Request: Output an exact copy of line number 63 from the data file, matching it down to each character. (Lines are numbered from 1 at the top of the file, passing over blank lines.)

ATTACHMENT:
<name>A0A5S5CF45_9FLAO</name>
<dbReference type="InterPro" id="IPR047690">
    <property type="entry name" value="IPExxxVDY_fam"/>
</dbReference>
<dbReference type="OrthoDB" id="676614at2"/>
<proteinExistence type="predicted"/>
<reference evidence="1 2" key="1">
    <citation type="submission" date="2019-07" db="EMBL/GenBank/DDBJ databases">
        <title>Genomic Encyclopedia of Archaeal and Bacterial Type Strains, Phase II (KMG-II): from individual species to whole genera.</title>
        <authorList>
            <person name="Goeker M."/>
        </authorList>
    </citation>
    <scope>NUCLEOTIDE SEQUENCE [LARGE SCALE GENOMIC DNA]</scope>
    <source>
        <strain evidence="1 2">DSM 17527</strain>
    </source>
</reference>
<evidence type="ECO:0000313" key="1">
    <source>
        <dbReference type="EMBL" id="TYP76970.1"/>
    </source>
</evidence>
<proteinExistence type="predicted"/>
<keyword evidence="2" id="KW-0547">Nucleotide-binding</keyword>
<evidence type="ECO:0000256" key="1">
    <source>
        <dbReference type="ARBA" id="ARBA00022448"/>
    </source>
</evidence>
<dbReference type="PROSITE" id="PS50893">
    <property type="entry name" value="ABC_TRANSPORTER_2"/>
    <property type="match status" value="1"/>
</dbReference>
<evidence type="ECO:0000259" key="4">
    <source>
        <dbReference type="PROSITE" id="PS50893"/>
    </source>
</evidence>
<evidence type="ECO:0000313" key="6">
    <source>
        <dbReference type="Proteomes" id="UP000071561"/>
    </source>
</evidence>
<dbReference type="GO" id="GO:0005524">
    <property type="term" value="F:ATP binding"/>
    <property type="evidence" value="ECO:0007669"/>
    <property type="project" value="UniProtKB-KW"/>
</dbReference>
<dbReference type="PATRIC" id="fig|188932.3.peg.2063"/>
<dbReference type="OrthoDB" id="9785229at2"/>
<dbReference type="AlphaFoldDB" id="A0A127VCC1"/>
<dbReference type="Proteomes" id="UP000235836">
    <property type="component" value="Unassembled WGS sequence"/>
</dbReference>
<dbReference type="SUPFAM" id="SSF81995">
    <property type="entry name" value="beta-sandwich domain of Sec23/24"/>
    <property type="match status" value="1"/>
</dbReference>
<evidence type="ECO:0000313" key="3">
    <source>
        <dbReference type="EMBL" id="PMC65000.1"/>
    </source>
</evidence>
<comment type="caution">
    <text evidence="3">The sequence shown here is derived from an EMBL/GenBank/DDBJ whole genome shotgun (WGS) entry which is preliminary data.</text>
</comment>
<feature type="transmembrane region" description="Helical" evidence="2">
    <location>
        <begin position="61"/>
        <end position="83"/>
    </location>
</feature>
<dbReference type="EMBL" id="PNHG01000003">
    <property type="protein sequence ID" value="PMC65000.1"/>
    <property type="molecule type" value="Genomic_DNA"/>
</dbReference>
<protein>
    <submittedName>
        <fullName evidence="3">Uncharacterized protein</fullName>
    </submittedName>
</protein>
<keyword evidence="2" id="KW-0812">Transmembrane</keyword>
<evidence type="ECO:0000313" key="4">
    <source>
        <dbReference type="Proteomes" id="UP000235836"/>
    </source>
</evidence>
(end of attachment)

    </source>